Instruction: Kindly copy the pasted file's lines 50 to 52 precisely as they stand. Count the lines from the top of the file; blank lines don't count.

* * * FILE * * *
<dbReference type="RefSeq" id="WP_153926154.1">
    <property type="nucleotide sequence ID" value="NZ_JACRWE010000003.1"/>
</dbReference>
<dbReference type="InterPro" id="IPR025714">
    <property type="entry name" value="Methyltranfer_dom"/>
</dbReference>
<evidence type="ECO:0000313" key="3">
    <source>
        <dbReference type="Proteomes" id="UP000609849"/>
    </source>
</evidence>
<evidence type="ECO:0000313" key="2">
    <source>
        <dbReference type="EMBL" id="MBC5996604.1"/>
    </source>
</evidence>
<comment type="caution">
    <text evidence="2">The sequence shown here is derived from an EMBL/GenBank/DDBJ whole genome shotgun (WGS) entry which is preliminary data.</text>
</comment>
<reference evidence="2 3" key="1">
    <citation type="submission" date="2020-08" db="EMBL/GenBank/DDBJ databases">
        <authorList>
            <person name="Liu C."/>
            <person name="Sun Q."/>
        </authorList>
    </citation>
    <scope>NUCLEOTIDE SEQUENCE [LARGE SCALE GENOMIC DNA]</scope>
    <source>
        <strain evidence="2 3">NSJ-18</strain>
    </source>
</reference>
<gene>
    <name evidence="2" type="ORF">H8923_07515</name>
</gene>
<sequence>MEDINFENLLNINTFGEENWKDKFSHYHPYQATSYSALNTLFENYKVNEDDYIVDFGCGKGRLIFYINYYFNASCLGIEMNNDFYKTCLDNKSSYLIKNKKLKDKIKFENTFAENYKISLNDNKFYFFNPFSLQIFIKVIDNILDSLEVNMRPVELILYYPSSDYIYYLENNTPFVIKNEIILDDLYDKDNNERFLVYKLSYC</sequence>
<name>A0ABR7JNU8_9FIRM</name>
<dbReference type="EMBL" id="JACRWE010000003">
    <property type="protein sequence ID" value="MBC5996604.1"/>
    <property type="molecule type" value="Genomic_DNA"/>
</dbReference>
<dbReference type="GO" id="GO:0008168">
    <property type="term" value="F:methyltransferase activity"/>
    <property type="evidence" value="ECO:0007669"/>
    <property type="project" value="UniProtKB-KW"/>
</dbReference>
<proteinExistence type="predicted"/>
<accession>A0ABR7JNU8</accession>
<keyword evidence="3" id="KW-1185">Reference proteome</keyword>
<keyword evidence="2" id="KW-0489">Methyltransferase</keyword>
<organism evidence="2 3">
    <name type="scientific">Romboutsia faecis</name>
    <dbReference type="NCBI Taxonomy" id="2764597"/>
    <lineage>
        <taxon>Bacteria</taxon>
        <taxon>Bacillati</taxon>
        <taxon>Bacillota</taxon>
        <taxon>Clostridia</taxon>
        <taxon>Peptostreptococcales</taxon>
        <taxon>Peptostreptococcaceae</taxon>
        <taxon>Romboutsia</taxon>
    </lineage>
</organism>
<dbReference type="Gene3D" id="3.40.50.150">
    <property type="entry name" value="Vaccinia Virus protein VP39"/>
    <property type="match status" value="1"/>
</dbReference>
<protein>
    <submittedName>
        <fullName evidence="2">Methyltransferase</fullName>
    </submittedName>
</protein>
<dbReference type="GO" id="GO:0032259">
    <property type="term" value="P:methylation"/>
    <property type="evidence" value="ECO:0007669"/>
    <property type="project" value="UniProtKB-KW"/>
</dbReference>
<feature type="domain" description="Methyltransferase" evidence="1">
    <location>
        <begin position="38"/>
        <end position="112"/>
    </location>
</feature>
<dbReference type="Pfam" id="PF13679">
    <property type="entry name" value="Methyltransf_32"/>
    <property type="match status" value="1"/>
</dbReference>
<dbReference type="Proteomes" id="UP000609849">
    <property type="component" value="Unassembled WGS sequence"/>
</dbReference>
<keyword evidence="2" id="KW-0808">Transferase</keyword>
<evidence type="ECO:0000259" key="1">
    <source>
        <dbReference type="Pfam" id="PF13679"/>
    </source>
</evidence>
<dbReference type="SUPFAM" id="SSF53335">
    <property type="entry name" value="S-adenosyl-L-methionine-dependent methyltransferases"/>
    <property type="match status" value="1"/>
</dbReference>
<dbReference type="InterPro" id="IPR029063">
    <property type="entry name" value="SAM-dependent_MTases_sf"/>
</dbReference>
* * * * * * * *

<organism evidence="2 3">
    <name type="scientific">Romboutsia faecis</name>
    <dbReference type="NCBI Taxonomy" id="2764597"/>